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1) Who Among Us Hasn’t Put Off Making That Big Decision Until The Last Minute?
After arguments about the customs union, a customs union, a customs arrangement or a customs partnership, Theresa May gathered her Cabinet wise-heads into Downing Street this week for a chat about what the UK wants from Brexit.
Of the eleven members of the committee, seven campaigned for Remain in the 2016 EU referendum: Northern Ireland Secretary Karen Bradley; Business Secretary Greg Clark; Defence Secretary Gavin Williamson; Cabinet Office Minister David Lidington; Chancellor Philip Hammond; Home Secretary Amber Rudd; and Prime Minister Theresa May.
The four members who backed Leave are International Trade Secretary Liam Fox; Foreign Secretary Boris Johnson; Brexit Secretary David Davis; and Environment Secretary Michael Gove.
The first meeting on Wednesday focused on Northern Ireland and immigration, but far from leading to a breakout of unity which Rudd had promised at the weekend, differences were entrenched.
Thursday’s meeting was still going on as this Briefing was put together, but given the lack of movement from the two camps on Wednesday it would be a huge surprise if peace breaks out and a coherent and unified Brexit position is arrived at.
One man who is hoping to heal divisions is Boris Johnson.
The Foreign Secretary is due to give a speech on Brexit on Valentine’s Day. One Government insider who claims to have seen the speech told me it will “set pulses racing.”
They added: “It’s trying to address why so many Remainers’ hearts are scarred by leaving.”
No word on what the backdrop for the speech will be, but that bus went down so well before…
2) Taking Back Control Sure Does Seem Like Giving A Lot Away
If there is one thing Brussels is good at, it’s winding up Britain’s eurosceptics.
As thirty or so members of the Tory European Research Committee gathered in Committee Room 11 on Tuesday evening, The Guardian and other outlets were reporting on an EU plan to dish out snap punishments to the UK during the transition period.
According to a leaked report, the EU wants to avoid the lengthy process of dragging the UK in front of the European Court of Justice if Brussels feels it has broken the rules of agreement.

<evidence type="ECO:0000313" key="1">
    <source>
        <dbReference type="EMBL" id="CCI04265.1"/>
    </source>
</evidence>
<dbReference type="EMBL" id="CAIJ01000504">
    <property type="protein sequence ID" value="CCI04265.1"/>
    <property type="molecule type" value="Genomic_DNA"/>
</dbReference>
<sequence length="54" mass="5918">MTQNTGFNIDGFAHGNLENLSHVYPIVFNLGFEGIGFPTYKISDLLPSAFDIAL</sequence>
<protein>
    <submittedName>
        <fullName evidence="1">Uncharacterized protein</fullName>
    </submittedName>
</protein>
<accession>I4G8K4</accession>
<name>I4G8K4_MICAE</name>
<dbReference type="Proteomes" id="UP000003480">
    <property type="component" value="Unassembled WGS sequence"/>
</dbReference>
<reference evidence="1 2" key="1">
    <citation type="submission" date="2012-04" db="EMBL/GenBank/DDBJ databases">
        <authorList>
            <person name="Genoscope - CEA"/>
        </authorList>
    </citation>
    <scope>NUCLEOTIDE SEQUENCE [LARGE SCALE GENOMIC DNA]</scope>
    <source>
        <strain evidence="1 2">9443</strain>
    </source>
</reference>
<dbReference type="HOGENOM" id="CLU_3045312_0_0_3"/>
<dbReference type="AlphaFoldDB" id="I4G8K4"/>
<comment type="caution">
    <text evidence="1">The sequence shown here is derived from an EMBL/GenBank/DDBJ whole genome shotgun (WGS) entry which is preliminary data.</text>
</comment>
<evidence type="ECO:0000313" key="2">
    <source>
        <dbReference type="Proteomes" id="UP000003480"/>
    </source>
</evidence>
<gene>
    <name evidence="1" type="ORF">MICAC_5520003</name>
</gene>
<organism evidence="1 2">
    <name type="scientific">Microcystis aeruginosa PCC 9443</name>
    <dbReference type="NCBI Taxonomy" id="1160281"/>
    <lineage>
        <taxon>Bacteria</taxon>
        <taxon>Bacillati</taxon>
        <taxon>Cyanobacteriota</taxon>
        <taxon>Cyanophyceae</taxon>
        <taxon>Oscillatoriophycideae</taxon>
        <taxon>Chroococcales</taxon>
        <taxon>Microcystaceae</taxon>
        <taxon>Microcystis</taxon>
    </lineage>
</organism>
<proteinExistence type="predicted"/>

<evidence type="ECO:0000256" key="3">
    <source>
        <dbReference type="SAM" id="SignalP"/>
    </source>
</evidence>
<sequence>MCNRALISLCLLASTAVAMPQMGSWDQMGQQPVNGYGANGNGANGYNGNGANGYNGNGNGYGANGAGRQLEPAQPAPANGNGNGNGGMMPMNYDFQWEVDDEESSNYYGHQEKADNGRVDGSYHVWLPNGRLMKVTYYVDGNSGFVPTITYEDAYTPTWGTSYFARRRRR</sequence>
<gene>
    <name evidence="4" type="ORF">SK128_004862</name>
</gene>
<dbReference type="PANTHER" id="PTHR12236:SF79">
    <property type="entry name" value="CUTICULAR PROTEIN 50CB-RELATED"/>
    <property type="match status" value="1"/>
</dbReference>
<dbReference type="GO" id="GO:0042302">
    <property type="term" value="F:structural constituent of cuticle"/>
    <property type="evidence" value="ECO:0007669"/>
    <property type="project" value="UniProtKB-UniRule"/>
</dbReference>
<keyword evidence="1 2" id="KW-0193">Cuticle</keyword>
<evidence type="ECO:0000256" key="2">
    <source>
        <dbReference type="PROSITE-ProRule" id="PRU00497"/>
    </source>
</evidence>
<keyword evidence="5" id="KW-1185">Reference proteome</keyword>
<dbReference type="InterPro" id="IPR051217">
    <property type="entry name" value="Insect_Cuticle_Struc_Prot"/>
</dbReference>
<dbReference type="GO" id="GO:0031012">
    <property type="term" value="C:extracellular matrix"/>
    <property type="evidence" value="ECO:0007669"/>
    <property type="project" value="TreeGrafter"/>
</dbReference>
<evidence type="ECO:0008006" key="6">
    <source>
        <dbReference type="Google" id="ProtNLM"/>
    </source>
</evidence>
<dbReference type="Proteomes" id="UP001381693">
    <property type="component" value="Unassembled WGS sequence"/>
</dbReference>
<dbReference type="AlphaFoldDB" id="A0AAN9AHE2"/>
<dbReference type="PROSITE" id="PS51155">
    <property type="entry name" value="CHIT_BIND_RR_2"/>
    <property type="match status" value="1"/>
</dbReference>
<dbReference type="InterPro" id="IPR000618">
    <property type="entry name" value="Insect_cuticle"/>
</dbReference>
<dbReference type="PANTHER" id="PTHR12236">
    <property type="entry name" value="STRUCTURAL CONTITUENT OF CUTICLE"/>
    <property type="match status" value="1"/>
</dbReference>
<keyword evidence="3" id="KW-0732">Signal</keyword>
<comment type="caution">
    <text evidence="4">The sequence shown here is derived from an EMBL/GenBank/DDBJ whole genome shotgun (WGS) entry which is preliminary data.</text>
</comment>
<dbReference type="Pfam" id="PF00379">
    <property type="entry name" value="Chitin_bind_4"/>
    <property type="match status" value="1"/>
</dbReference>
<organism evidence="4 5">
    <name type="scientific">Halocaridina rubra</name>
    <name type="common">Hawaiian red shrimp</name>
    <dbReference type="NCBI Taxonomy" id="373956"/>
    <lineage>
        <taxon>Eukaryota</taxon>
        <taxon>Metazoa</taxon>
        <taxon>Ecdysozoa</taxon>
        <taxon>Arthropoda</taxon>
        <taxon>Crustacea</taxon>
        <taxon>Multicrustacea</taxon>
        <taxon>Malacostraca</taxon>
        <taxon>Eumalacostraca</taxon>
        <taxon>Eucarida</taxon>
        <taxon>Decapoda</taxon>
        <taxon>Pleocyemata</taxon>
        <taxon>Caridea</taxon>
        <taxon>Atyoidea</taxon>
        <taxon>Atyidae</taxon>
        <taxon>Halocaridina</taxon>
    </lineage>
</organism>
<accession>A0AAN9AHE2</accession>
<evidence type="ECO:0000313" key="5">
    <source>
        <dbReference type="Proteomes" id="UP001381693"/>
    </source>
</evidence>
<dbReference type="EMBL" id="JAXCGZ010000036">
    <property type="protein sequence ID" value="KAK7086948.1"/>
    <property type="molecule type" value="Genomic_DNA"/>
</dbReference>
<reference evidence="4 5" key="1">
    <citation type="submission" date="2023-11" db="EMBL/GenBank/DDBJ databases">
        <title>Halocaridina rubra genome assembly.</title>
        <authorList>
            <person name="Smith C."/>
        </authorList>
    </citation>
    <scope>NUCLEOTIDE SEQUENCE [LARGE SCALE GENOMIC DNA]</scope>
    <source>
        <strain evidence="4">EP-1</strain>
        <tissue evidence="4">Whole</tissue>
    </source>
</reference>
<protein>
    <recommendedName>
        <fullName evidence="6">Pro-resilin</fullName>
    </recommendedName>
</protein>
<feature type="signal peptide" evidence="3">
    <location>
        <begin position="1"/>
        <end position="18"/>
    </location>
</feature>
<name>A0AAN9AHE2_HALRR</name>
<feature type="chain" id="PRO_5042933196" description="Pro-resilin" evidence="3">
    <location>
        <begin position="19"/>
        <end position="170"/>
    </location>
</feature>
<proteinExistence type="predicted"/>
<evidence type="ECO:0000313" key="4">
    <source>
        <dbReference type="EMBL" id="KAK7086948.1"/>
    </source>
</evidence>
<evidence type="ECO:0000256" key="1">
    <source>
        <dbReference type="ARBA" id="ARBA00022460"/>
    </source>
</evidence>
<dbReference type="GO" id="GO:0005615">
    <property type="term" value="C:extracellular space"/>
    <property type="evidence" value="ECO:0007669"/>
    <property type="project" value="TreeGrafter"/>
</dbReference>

Punishments that could be doled out by the EU include penalising trade tariffs, the introduction of lengthy customs checks at borders and even the grounding of European-bound flights from Britain in an instant.
The five-page draft document, which was circulated among diplomats from the EU27 on Tuesday, also aims to restrict the UK’s global activities during the transition period. It argues that anything the UK does which undermines the EU in institutions in which both are members – such as the G7 or United Nations – should be banned.
After ERG leader Jacob Rees-Mogg emerged from the group’s meeting on Tuesday, he delivered his verdict on the plan.
“I don’t want us to accept the ECJ in the implementation/transition period anyway, but if we do, they must as well.
“To say: ‘We can have extraordinary powers to do what we like, when we like it’ seems to be against the rule of law and therefore against the EU’s own Charter of Fundamental Rights.”
Another row is brewing for Theresa May over the transition period.
Just what she needs.
3) Places Left Exposed To Economic Shifts Likely To Be Left Exposed by An Economic Shift
A “no deal’ Brexit will hold back the North East of England’s economy by 16%, the Government’s own analysis reveals as it lays bare how the north, Midlands and Northern Ireland would be worst affected by quitting the EU.
Sky News and the BBC both published details this week from the controversial leaked Brexit impact assessment, and it makes grim reading for every region and country that makes up the UK.
The report sets out how much more slowly the economy of each area would grow outside the EU.
The North East, which overwhelmingly voted Leave in the referendum, would suffer the most harm, according to the forecast.
Over 15 years, economic growth would be lower by 3% if the UK stayed in the single market, down 11% if the country got a free trade agreement with the EU, and 16% worse off under ‘no deal’ World Trade Organisation terms.
The GDP of the West Midlands would be hit by 13%, and both the North West and Northern Ireland by 12%, under ‘no deal’. By contrast, London would only be affected by 3.5% under the worst-case scenario.
Meanwhile, Sky News also obtained official estimates of the potential impact of non-tariff barriers – such as extra red tape, customs checks and rules of origin regulations – on various economic sectors.